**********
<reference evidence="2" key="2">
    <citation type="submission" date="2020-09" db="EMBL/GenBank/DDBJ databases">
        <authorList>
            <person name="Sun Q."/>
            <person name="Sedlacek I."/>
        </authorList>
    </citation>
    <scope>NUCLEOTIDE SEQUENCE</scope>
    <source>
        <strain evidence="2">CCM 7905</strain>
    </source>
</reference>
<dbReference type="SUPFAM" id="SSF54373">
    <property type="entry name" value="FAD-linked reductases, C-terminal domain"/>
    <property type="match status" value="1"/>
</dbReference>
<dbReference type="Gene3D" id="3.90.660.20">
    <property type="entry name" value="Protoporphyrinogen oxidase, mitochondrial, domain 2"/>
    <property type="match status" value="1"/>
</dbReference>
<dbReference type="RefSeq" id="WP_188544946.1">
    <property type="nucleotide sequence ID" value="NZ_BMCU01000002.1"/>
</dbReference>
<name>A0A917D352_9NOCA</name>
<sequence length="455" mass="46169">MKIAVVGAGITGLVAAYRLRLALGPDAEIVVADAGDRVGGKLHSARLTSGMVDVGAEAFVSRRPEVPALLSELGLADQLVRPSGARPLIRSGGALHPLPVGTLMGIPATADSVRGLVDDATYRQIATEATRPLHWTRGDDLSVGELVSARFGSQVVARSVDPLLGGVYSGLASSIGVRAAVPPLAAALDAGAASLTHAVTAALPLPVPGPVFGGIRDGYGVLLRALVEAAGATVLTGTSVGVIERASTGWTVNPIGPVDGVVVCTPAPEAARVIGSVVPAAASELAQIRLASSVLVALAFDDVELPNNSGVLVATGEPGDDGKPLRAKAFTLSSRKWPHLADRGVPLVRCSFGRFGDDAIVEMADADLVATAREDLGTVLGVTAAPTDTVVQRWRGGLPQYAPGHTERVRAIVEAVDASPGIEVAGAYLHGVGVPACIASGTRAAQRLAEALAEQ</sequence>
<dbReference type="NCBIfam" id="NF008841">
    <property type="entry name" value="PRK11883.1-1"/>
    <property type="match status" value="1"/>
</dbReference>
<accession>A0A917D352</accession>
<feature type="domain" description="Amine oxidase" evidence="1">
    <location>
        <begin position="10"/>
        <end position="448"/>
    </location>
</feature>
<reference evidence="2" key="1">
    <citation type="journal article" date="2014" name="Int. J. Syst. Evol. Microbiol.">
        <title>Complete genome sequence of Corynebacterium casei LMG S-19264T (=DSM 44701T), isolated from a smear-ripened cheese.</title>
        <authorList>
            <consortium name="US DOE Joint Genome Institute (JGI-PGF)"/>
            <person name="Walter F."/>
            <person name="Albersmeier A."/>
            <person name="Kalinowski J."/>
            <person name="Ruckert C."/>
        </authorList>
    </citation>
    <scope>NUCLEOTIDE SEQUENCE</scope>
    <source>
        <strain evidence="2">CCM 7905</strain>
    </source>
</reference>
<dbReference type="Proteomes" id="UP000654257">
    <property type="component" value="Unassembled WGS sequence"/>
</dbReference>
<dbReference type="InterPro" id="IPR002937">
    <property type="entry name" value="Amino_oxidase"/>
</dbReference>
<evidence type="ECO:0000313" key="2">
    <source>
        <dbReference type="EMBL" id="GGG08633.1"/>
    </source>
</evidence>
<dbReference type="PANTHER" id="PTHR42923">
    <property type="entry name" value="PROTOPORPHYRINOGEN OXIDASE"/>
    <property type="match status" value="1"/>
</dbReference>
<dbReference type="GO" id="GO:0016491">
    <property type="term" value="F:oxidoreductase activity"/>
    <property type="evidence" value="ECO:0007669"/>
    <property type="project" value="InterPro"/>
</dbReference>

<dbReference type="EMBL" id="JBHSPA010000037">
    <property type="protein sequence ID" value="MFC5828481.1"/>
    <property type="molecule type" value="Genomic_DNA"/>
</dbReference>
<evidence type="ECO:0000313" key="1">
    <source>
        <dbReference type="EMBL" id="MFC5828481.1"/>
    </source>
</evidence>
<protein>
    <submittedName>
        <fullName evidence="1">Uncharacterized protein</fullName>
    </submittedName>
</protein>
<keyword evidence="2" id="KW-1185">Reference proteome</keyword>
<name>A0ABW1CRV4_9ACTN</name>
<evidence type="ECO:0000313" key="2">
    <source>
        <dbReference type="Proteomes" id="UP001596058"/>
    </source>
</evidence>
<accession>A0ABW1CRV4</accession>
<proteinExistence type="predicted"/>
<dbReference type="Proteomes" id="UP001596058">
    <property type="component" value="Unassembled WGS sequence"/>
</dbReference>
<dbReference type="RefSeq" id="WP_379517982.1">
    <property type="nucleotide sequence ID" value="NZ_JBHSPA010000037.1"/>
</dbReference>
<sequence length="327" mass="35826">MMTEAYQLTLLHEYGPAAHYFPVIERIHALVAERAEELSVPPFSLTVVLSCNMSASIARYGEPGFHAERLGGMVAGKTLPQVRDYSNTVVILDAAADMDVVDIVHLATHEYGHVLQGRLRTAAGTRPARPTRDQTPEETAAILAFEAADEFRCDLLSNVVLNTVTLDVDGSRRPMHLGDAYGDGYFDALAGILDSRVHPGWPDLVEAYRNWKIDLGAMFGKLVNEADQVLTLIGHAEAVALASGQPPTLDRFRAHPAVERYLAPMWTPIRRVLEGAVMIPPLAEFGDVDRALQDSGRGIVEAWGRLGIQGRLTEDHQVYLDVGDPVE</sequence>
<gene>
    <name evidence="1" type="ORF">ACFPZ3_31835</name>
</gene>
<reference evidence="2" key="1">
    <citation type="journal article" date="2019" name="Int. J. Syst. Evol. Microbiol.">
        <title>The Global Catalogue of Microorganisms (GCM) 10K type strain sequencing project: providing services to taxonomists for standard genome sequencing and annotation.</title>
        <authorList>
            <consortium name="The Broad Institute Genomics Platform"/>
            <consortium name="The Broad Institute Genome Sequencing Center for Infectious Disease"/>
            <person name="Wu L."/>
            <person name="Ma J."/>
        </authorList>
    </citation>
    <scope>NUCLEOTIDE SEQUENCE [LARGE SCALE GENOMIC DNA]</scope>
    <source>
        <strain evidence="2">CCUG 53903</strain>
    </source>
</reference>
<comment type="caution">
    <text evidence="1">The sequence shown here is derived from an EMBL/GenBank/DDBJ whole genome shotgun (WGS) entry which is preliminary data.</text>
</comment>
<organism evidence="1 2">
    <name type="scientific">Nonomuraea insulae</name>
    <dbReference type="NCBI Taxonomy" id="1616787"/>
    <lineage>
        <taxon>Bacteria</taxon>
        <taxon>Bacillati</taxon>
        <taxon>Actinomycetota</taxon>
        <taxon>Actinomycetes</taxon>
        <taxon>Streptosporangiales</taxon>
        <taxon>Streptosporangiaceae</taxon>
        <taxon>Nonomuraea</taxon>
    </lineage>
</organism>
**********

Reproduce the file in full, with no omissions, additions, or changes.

<reference evidence="2" key="2">
    <citation type="submission" date="2020-09" db="EMBL/GenBank/DDBJ databases">
        <authorList>
            <person name="Sun Q."/>
            <person name="Sedlacek I."/>
        </authorList>
    </citation>
    <scope>NUCLEOTIDE SEQUENCE</scope>
    <source>
        <strain evidence="2">CCM 7905</strain>
    </source>
</reference>
<dbReference type="SUPFAM" id="SSF54373">
    <property type="entry name" value="FAD-linked reductases, C-terminal domain"/>
    <property type="match status" value="1"/>
</dbReference>
<dbReference type="Gene3D" id="3.90.660.20">
    <property type="entry name" value="Protoporphyrinogen oxidase, mitochondrial, domain 2"/>
    <property type="match status" value="1"/>
</dbReference>
<dbReference type="RefSeq" id="WP_188544946.1">
    <property type="nucleotide sequence ID" value="NZ_BMCU01000002.1"/>
</dbReference>
<name>A0A917D352_9NOCA</name>
<sequence length="455" mass="46169">MKIAVVGAGITGLVAAYRLRLALGPDAEIVVADAGDRVGGKLHSARLTSGMVDVGAEAFVSRRPEVPALLSELGLADQLVRPSGARPLIRSGGALHPLPVGTLMGIPATADSVRGLVDDATYRQIATEATRPLHWTRGDDLSVGELVSARFGSQVVARSVDPLLGGVYSGLASSIGVRAAVPPLAAALDAGAASLTHAVTAALPLPVPGPVFGGIRDGYGVLLRALVEAAGATVLTGTSVGVIERASTGWTVNPIGPVDGVVVCTPAPEAARVIGSVVPAAASELAQIRLASSVLVALAFDDVELPNNSGVLVATGEPGDDGKPLRAKAFTLSSRKWPHLADRGVPLVRCSFGRFGDDAIVEMADADLVATAREDLGTVLGVTAAPTDTVVQRWRGGLPQYAPGHTERVRAIVEAVDASPGIEVAGAYLHGVGVPACIASGTRAAQRLAEALAEQ</sequence>
<dbReference type="NCBIfam" id="NF008841">
    <property type="entry name" value="PRK11883.1-1"/>
    <property type="match status" value="1"/>
</dbReference>
<accession>A0A917D352</accession>
<feature type="domain" description="Amine oxidase" evidence="1">
    <location>
        <begin position="10"/>
        <end position="448"/>
    </location>
</feature>
<reference evidence="2" key="1">
    <citation type="journal article" date="2014" name="Int. J. Syst. Evol. Microbiol.">
        <title>Complete genome sequence of Corynebacterium casei LMG S-19264T (=DSM 44701T), isolated from a smear-ripened cheese.</title>
        <authorList>
            <consortium name="US DOE Joint Genome Institute (JGI-PGF)"/>
            <person name="Walter F."/>
            <person name="Albersmeier A."/>
            <person name="Kalinowski J."/>
            <person name="Ruckert C."/>
        </authorList>
    </citation>
    <scope>NUCLEOTIDE SEQUENCE</scope>
    <source>
        <strain evidence="2">CCM 7905</strain>
    </source>
</reference>
<dbReference type="Proteomes" id="UP000654257">
    <property type="component" value="Unassembled WGS sequence"/>
</dbReference>
<dbReference type="InterPro" id="IPR002937">
    <property type="entry name" value="Amino_oxidase"/>
</dbReference>
<evidence type="ECO:0000313" key="2">
    <source>
        <dbReference type="EMBL" id="GGG08633.1"/>
    </source>
</evidence>
<dbReference type="PANTHER" id="PTHR42923">
    <property type="entry name" value="PROTOPORPHYRINOGEN OXIDASE"/>
    <property type="match status" value="1"/>
</dbReference>
<dbReference type="GO" id="GO:0016491">
    <property type="term" value="F:oxidoreductase activity"/>
    <property type="evidence" value="ECO:0007669"/>
    <property type="project" value="InterPro"/>
</dbReference>

<dbReference type="EMBL" id="JBHSPA010000037">
    <property type="protein sequence ID" value="MFC5828481.1"/>
    <property type="molecule type" value="Genomic_DNA"/>
</dbReference>
<evidence type="ECO:0000313" key="1">
    <source>
        <dbReference type="EMBL" id="MFC5828481.1"/>
    </source>
</evidence>
<protein>
    <submittedName>
        <fullName evidence="1">Uncharacterized protein</fullName>
    </submittedName>
</protein>
<keyword evidence="2" id="KW-1185">Reference proteome</keyword>
<name>A0ABW1CRV4_9ACTN</name>
<evidence type="ECO:0000313" key="2">
    <source>
        <dbReference type="Proteomes" id="UP001596058"/>
    </source>
</evidence>
<accession>A0ABW1CRV4</accession>
<proteinExistence type="predicted"/>
<dbReference type="Proteomes" id="UP001596058">
    <property type="component" value="Unassembled WGS sequence"/>
</dbReference>
<dbReference type="RefSeq" id="WP_379517982.1">
    <property type="nucleotide sequence ID" value="NZ_JBHSPA010000037.1"/>
</dbReference>
<sequence length="327" mass="35826">MMTEAYQLTLLHEYGPAAHYFPVIERIHALVAERAEELSVPPFSLTVVLSCNMSASIARYGEPGFHAERLGGMVAGKTLPQVRDYSNTVVILDAAADMDVVDIVHLATHEYGHVLQGRLRTAAGTRPARPTRDQTPEETAAILAFEAADEFRCDLLSNVVLNTVTLDVDGSRRPMHLGDAYGDGYFDALAGILDSRVHPGWPDLVEAYRNWKIDLGAMFGKLVNEADQVLTLIGHAEAVALASGQPPTLDRFRAHPAVERYLAPMWTPIRRVLEGAVMIPPLAEFGDVDRALQDSGRGIVEAWGRLGIQGRLTEDHQVYLDVGDPVE</sequence>
<gene>
    <name evidence="1" type="ORF">ACFPZ3_31835</name>
</gene>
<reference evidence="2" key="1">
    <citation type="journal article" date="2019" name="Int. J. Syst. Evol. Microbiol.">
        <title>The Global Catalogue of Microorganisms (GCM) 10K type strain sequencing project: providing services to taxonomists for standard genome sequencing and annotation.</title>
        <authorList>
            <consortium name="The Broad Institute Genomics Platform"/>
            <consortium name="The Broad Institute Genome Sequencing Center for Infectious Disease"/>
            <person name="Wu L."/>
            <person name="Ma J."/>
        </authorList>
    </citation>
    <scope>NUCLEOTIDE SEQUENCE [LARGE SCALE GENOMIC DNA]</scope>
    <source>
        <strain evidence="2">CCUG 53903</strain>
    </source>
</reference>
<comment type="caution">
    <text evidence="1">The sequence shown here is derived from an EMBL/GenBank/DDBJ whole genome shotgun (WGS) entry which is preliminary data.</text>
</comment>
<organism evidence="1 2">
    <name type="scientific">Nonomuraea insulae</name>
    <dbReference type="NCBI Taxonomy" id="1616787"/>
    <lineage>
        <taxon>Bacteria</taxon>
        <taxon>Bacillati</taxon>
        <taxon>Actinomycetota</taxon>
        <taxon>Actinomycetes</taxon>
        <taxon>Streptosporangiales</taxon>
        <taxon>Streptosporangiaceae</taxon>
        <taxon>Nonomuraea</taxon>
    </lineage>
</organism>